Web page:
340B hospitals’ challenge to Medicare Part B drug reimbursement cuts was not the only case on the U.S. Supreme Court docket this week that could have a significant impact on the program.
On Monday, the justices heard the case of Becerra v. Empire Health Foundation, an important case related to determining Medicare disproportionate share (DSH) payments to hospitals. Conservative justices on the court appear poised to overturn a longstanding rule regarding how to calculate the Medicare DSH payment formula. This could result in more DSH hospitals becoming eligible for the 340B program since hospital eligibility is based partially on their Medicare DSH adjustment percentage.
“If the court rules in favor of the hospitals, some hospitals will see a higher DSH percentage, which will make more hospitals eligible for 340B,” said Barbara Straub Williams, a principal with the Powers Pyles Sutter and Verville law firm in Washington, D.C.
During oral arguments in the case, Becerra v. Empire Health Foundation, on Monday, the court’s conservative majority also seemed inclined to put a tighter leash on federal agencies when it comes to drafting regulations. Doing that could help 340B covered entities in some matters but harm them in others.
The case stems from a 2005 rule promulgated by the U.S. Centers for Medicare & Medicaid Services (CMS) stating a patient entitled to Medicare must be counted in the numerator and denominator of the Medicare fraction for DSH. Those patients must be included regardless of whether Medicare actually pays for the patient’s care, such as when Part A benefits are exhausted or Supplemental Security Income benefits kick in.
The U.S. Ninth Circuit Court of Appeals invalidated that rule after it was challenged by Empire Health Foundation, a health care philanthropy in eastern Washington State focusing on indigent populations, and safety net facility MultiCare Valley Regional Hospital in Spokane. The U.S. Department of Health and Human Services (HHS) appealed the Ninth Circuit’s decision to the Supreme Court. The high court accepted the case in July.
It became clear nearly immediately during oral arguments on Monday that the six-justice conservative bloc was highly skeptical of CMS’ position.
Associate Justice Brett Kavanuagh, nominated by President Donald Trump, said there were numerous “problems” with CMS’ position, including the fact it may have flip-flopped on how the rule should be written between the release of the draft and final rule nearly 17 years ago.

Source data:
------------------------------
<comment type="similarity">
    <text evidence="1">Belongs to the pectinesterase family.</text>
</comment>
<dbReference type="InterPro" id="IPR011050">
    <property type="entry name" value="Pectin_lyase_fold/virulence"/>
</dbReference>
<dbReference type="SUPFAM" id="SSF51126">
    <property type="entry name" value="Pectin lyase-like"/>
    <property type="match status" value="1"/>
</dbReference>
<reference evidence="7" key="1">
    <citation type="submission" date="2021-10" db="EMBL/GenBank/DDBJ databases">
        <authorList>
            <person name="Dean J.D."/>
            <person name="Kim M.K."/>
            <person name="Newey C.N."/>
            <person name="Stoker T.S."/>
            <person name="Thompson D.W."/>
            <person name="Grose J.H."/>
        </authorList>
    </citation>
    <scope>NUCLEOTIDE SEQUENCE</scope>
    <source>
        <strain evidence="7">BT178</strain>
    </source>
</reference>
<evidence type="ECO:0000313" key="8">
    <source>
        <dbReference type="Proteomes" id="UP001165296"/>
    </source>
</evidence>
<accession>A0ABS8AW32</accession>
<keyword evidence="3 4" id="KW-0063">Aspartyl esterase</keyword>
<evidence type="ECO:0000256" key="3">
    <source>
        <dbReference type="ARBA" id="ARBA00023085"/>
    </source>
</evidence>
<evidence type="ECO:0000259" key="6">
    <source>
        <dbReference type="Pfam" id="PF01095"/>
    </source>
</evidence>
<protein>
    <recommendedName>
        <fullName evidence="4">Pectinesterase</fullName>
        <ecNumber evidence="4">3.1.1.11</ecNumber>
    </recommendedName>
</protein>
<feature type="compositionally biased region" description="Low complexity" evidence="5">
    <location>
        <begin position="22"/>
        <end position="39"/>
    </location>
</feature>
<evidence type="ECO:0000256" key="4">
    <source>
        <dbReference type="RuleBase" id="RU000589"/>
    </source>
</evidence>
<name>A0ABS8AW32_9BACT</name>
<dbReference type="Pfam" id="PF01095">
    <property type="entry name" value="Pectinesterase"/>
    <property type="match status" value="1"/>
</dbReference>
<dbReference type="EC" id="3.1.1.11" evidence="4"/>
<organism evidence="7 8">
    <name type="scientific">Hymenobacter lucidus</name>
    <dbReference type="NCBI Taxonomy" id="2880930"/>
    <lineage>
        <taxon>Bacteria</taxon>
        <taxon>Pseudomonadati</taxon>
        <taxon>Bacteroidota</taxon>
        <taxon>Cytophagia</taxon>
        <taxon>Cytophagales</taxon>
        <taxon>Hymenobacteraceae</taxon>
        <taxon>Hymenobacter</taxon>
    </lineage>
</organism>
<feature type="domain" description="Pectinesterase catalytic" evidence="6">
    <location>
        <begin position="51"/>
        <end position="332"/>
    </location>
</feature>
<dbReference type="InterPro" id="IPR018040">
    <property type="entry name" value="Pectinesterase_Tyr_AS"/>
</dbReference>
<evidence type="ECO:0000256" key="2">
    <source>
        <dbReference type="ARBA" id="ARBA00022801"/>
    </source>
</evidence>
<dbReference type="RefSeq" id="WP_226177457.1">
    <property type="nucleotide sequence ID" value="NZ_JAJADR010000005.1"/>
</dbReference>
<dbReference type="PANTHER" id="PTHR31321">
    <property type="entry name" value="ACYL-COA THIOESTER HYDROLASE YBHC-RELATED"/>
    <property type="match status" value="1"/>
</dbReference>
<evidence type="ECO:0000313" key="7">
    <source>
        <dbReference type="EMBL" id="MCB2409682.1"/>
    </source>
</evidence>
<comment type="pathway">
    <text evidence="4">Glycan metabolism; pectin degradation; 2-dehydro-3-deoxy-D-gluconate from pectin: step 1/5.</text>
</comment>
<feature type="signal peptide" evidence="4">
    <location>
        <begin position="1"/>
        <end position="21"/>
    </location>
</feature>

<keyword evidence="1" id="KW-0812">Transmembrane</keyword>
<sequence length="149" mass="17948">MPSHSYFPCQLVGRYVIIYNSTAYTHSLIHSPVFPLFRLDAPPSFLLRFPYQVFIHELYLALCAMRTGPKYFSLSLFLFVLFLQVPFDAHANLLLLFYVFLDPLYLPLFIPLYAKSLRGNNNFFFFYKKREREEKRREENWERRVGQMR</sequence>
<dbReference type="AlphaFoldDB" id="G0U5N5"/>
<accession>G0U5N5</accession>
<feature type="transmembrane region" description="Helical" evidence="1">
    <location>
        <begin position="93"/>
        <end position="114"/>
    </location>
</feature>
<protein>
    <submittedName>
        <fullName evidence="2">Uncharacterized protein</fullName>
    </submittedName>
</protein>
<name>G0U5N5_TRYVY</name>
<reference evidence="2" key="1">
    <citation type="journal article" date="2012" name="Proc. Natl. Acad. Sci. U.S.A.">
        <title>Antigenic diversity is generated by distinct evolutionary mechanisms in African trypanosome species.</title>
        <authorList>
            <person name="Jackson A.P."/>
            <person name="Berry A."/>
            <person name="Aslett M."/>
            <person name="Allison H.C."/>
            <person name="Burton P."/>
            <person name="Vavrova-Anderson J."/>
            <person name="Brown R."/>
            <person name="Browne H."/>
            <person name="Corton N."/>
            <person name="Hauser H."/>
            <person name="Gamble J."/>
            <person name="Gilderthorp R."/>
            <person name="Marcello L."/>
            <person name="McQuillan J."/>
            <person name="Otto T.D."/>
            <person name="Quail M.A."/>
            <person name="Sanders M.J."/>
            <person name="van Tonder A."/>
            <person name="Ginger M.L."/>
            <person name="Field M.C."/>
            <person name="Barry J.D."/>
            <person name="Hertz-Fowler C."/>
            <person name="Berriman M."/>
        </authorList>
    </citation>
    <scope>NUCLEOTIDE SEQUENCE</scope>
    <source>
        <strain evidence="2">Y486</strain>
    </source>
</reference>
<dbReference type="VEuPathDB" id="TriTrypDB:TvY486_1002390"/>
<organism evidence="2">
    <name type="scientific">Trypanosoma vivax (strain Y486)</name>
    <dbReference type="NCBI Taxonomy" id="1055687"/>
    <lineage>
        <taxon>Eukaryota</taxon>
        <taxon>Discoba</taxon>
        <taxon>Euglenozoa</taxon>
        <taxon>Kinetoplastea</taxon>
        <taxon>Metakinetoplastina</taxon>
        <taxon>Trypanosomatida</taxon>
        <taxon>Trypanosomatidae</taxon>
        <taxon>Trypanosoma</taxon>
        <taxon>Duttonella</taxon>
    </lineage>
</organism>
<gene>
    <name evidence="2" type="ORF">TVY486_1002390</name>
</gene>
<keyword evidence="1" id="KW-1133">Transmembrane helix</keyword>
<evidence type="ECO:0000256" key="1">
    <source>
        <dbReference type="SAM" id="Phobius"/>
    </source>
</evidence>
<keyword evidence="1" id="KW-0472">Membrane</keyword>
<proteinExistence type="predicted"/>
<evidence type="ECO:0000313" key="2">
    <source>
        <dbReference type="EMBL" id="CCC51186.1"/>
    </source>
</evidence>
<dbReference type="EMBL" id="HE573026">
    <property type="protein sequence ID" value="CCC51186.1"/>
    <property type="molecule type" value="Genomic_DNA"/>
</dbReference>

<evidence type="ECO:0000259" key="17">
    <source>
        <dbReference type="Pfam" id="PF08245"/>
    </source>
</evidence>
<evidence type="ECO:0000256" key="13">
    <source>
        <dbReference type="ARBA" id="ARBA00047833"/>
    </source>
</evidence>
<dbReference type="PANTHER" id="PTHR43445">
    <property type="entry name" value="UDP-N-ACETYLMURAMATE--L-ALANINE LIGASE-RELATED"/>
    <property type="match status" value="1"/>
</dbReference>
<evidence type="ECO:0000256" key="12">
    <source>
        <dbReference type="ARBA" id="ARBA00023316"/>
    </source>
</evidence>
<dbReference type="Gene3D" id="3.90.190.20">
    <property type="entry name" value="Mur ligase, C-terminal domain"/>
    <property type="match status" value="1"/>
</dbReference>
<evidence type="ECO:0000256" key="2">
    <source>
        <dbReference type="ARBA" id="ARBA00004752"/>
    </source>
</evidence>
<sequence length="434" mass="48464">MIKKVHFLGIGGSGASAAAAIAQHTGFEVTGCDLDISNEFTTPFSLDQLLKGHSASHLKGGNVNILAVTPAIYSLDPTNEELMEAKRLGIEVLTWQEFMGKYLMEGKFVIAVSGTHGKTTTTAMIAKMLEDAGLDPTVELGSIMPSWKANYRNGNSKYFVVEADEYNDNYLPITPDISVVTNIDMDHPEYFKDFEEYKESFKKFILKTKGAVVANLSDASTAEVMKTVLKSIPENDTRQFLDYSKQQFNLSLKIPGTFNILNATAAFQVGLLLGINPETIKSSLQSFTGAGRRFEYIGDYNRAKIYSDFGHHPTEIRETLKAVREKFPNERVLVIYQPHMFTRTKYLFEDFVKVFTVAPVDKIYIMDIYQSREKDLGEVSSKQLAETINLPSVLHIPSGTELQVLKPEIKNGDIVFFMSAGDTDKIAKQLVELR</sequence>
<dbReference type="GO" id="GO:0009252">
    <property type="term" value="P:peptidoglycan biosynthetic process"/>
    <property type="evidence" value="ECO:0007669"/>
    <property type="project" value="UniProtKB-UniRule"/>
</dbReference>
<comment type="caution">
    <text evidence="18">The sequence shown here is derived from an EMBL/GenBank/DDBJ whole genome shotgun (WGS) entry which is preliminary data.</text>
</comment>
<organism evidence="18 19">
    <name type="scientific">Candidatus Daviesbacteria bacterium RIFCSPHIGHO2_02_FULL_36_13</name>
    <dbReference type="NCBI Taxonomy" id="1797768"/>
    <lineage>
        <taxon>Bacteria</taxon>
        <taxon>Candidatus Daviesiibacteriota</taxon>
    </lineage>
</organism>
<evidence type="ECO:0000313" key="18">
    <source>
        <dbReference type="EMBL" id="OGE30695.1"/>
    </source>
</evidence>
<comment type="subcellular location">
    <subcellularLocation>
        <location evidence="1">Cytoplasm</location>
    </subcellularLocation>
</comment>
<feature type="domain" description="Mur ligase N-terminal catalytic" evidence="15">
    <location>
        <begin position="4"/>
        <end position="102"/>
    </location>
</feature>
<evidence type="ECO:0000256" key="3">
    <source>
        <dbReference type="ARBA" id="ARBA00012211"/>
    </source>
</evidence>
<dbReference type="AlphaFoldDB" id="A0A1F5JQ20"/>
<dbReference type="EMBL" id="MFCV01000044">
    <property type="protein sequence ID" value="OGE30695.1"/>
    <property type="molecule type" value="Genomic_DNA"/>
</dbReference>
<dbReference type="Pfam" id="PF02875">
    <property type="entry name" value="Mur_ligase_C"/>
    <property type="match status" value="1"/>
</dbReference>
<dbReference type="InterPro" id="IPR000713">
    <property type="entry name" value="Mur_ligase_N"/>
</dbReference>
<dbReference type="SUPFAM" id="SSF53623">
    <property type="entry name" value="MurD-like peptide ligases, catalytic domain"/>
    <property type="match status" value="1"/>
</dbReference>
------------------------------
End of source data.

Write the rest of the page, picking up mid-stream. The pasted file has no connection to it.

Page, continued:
Chief Justice John Roberts, nominated by President George W. Bush, also noted that the actions of CMS appear to be at variance from Congress. He observed that the legislative body had tried to “tighten the statutory language” governing DSH payments out of what he believed was frustration with CMS.
Assistant Solicitor General Jonathan Bond, who argued the government’s case, noted that Congress had not intervened to change the rule despite it being on the books for nearly two decades.
The conservative justices were also skeptical of how HHS defined the terms “entitled” and “eligible” when discussing Medicare and SSI nearly interchangeably. The inference was that CMS relied on nearly identical interpretations of the terms to bend the rulemaking process in its favor.
Associate Justice Elena Kagan, a nominee of President Barack Obama, was one of the few justices who looked favorably on CMS’s position. She said it “seems a lot more sort of simple and straightforward than” the health care providers’ position.
Another issue argued was the application of what is known as “Chevron deference.” That’s in reference to a landmark 1984 case that allows agencies such as CMS to undertake a “permissible construction” of federal statutes for rulemaking purposes when Congress has not directly addressed what was being interpreted. Granting Chevron deference in such a case would render Empire Health Foundation’s argument as moot.
Although liberal Associate Justice Sonia Sotomayor said that Chevron deference should apply in this case, she appeared to be alone in taking that position. Even Associate Justice Stephen Breyer, a moderate selected by President Bill Clinton, said that it should not be applied here because of the last-minute changes CMS made to the rule.
Ron Connelly, another principal with Powers Pyles, noted the fact Chevron deference was questioned was “not a good sign for the government.” And while he observed that it’s difficult to predict the outcome of such cases, he added that Bond received much tougher questions than the Empire Health Foundation attorney.
The Supreme Court is expected to issue a decision in the case by mid-2022.